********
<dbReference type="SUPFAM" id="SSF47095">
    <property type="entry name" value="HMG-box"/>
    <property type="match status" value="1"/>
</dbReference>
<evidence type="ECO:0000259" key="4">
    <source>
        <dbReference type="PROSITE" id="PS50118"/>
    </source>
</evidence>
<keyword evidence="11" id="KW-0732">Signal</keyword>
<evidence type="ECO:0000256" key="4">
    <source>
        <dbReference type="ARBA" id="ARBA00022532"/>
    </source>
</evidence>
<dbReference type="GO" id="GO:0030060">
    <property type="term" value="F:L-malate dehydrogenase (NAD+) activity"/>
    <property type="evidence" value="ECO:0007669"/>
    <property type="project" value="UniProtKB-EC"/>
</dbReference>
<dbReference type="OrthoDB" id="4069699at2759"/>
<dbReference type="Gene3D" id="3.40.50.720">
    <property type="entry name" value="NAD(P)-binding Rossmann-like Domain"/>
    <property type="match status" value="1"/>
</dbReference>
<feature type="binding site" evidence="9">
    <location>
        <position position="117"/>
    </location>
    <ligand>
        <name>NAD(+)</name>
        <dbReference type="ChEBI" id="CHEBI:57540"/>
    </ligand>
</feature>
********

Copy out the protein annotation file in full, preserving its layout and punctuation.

<dbReference type="SUPFAM" id="SSF47095">
    <property type="entry name" value="HMG-box"/>
    <property type="match status" value="1"/>
</dbReference>
<evidence type="ECO:0000259" key="4">
    <source>
        <dbReference type="PROSITE" id="PS50118"/>
    </source>
</evidence>
<keyword evidence="11" id="KW-0732">Signal</keyword>
<evidence type="ECO:0000256" key="4">
    <source>
        <dbReference type="ARBA" id="ARBA00022532"/>
    </source>
</evidence>
<dbReference type="GO" id="GO:0030060">
    <property type="term" value="F:L-malate dehydrogenase (NAD+) activity"/>
    <property type="evidence" value="ECO:0007669"/>
    <property type="project" value="UniProtKB-EC"/>
</dbReference>
<dbReference type="OrthoDB" id="4069699at2759"/>
<dbReference type="Gene3D" id="3.40.50.720">
    <property type="entry name" value="NAD(P)-binding Rossmann-like Domain"/>
    <property type="match status" value="1"/>
</dbReference>
<feature type="binding site" evidence="9">
    <location>
        <position position="117"/>
    </location>
    <ligand>
        <name>NAD(+)</name>
        <dbReference type="ChEBI" id="CHEBI:57540"/>
    </ligand>
</feature>